Captain James Cook’s exploration of Aotearoa, or New Zealand, might be most significant for what wasn’t found: the fabled Great Southern Continent. Cartographers in the 18th century believed that land in the Northern Hemisphere should be “balanced” with land south of the equator. Captain Cook made what’s called a “negative discovery,” or the uncovering of what’s not there. Sailing around New Zealand’s southern extremity, Cook “called the officers upon deck and asked them if they were now satisfied that this land was an island [and not a continent], to which they answered in the affirmative.” The myth of “Terra Australis,” or the South Land, was debunked.
Cook also speculated as to the origins of the Māori people he’d met in New Zealand, and his “thinking was far ahead of his time,” wrote Tony Horwitz in Blue Latitudes: Boldly Going Where Captain Cook Has Gone Before. “As to where [the Polynesians’] homeland lay, Cook couldn’t say, but he ruled out the possibility of Pacific islanders having come from the south, and doubted they’d arrived from the vast empty ocean to the east, either. Despite the claims of Thor Heyerdahl, contemporary scholars are almost unanimous in believing that the first Polynesians migrated in canoe voyages from Southeast Asia.”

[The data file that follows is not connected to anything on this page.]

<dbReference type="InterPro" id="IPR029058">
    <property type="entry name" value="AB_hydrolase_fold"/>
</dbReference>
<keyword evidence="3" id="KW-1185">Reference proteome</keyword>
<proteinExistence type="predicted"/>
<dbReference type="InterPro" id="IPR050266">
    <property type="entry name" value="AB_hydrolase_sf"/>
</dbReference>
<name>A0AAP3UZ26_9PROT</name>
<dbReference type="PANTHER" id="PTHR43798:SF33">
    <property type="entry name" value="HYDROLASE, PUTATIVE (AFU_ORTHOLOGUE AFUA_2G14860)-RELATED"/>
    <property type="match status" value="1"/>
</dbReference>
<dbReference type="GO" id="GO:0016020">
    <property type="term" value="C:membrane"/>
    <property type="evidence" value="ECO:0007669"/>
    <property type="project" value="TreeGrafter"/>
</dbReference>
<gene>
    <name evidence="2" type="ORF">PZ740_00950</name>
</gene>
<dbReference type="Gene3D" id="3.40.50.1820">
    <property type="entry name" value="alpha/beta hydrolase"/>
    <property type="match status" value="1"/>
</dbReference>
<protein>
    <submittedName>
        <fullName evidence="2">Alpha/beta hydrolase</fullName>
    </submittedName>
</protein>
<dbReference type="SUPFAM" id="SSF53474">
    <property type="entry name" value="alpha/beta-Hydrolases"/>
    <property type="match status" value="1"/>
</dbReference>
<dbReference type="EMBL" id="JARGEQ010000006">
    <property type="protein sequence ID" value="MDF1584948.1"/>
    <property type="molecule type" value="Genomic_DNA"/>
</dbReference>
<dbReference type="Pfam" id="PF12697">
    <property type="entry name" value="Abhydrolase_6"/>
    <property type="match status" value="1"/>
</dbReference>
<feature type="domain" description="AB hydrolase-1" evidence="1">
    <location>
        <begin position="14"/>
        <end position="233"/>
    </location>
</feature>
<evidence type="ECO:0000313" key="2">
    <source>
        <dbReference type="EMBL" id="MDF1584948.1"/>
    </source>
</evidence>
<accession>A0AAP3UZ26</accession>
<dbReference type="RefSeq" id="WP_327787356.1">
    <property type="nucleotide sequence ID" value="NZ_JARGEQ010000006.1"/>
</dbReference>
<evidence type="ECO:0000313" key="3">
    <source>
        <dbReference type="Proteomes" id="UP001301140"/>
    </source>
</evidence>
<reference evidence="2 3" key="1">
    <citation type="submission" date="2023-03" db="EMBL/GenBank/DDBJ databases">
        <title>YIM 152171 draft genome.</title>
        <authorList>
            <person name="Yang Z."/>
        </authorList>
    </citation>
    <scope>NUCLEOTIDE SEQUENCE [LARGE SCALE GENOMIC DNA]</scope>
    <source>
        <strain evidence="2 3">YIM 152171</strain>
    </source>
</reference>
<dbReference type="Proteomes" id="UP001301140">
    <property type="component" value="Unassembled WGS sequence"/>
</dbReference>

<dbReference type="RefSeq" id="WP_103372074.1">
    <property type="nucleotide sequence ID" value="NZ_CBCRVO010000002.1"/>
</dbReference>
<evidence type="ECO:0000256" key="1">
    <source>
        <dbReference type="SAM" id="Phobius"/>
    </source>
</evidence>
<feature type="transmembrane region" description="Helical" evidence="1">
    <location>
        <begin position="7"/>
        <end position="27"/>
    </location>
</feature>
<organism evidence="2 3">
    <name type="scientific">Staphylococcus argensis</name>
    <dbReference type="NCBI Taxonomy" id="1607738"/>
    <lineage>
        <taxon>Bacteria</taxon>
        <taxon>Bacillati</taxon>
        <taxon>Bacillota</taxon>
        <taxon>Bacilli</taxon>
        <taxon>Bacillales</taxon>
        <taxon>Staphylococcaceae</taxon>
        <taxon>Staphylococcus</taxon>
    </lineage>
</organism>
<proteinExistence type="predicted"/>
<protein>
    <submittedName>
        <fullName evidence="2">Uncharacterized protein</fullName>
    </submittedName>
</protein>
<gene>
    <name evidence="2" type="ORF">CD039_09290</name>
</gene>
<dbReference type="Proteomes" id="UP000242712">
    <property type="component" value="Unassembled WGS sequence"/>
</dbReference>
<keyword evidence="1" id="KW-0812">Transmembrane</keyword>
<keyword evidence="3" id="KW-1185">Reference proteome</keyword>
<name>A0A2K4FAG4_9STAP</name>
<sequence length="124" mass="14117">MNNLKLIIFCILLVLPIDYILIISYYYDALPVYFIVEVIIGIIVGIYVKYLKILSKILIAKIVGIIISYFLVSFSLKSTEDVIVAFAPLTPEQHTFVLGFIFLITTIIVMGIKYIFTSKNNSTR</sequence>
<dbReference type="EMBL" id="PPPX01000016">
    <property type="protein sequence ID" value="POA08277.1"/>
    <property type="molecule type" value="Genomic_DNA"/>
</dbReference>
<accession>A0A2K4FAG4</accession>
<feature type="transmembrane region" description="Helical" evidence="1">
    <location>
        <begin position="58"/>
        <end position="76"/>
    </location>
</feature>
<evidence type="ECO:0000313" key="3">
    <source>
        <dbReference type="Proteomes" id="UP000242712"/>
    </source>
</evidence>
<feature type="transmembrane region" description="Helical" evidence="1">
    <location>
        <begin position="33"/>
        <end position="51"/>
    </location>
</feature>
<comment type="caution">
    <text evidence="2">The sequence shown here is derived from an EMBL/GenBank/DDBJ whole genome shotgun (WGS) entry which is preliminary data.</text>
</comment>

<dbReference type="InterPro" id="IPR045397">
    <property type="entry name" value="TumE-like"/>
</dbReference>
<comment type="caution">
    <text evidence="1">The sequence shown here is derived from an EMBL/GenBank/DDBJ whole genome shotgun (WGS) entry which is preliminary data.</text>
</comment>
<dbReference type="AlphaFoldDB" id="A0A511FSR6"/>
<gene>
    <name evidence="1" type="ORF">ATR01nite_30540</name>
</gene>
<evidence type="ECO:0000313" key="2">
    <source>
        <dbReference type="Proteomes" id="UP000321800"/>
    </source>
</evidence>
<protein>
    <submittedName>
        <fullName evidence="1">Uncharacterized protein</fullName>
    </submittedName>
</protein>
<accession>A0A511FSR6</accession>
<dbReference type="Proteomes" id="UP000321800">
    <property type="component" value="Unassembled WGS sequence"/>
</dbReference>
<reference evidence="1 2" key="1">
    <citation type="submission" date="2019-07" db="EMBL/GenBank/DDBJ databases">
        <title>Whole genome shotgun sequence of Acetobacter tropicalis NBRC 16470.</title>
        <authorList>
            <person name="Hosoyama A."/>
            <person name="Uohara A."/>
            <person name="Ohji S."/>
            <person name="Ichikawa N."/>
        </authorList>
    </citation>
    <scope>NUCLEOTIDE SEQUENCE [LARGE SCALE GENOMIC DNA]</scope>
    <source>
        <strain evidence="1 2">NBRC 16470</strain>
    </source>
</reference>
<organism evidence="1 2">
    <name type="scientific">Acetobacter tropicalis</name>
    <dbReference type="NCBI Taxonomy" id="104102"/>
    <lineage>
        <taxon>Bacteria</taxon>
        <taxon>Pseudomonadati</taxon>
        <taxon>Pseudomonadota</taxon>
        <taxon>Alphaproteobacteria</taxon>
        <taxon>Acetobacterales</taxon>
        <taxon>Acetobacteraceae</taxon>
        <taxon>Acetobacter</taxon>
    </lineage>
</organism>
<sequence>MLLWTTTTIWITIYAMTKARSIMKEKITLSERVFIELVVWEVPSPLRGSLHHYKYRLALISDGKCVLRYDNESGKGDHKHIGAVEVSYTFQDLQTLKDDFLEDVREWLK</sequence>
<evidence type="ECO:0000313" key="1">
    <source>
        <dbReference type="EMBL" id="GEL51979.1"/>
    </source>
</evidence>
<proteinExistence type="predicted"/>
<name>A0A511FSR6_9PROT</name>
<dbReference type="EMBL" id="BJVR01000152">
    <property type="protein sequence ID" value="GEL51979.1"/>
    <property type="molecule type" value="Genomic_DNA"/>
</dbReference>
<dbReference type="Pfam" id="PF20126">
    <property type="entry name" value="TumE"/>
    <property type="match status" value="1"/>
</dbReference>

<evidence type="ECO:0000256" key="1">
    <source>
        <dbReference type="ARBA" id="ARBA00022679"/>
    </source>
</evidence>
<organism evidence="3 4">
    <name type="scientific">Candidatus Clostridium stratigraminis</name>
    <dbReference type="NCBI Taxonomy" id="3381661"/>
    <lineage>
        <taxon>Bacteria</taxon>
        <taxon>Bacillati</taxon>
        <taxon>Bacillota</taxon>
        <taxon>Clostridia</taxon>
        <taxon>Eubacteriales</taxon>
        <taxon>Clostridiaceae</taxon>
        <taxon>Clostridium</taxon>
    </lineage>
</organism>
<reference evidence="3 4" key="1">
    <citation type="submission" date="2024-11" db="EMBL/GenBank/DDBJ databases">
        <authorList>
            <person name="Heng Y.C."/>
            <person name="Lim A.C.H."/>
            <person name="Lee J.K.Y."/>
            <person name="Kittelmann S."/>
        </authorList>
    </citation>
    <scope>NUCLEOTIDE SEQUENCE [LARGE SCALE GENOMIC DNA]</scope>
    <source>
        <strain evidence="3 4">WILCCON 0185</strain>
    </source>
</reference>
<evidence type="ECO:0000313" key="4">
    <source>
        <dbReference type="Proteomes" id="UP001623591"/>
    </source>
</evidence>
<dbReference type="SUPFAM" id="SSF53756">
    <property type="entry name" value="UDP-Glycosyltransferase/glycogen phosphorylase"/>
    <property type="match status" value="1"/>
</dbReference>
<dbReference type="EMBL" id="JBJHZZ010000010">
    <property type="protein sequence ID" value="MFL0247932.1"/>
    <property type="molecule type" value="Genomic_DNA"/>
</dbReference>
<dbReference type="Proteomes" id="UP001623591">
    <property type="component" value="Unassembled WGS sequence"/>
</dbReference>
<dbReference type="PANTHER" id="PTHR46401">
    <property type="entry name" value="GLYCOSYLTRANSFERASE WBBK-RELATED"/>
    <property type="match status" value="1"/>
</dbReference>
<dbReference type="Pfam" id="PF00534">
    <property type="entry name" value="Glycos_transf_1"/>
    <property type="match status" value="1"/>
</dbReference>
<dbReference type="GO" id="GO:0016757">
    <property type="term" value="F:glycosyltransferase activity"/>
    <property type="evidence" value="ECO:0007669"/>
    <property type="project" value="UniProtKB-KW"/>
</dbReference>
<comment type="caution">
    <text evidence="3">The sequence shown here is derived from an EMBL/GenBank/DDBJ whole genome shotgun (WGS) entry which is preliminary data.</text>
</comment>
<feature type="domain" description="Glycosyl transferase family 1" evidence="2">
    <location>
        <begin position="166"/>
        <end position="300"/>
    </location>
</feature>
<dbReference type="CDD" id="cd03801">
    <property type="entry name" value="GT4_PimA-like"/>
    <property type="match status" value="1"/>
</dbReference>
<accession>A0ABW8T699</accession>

While he was researching for Blue Latitudes, Horwitz’s negative discovery was that much of the world no longer held Cook in esteem. “More than two centuries later, the insult to Māori was Cook himself,” Horwitz wrote. “One Māori activist said . . . ‘We wonder at those who would honor the scurvy, the pox, the filth, and the racism that Cook’s arrival brought to this beautiful land.'” Was Horwitz, who was a keen journalist, disappointed by this empty, anti-discovery?
My negative discovery of Aotearoa was that the country itself was, in many ways, simply not there. New Zealand had gone into hibernation, or rather, mandatory self-isolation. Everyone was invited to stay within a small radius — a mandate antithetical to ‘explorers’. Ask me how New Zealand was, and I will likely give you a breakdown of how far grocery stores were from the marina, their selection of cold, single beers, and which establishments had the strictest rules and most ornery staff.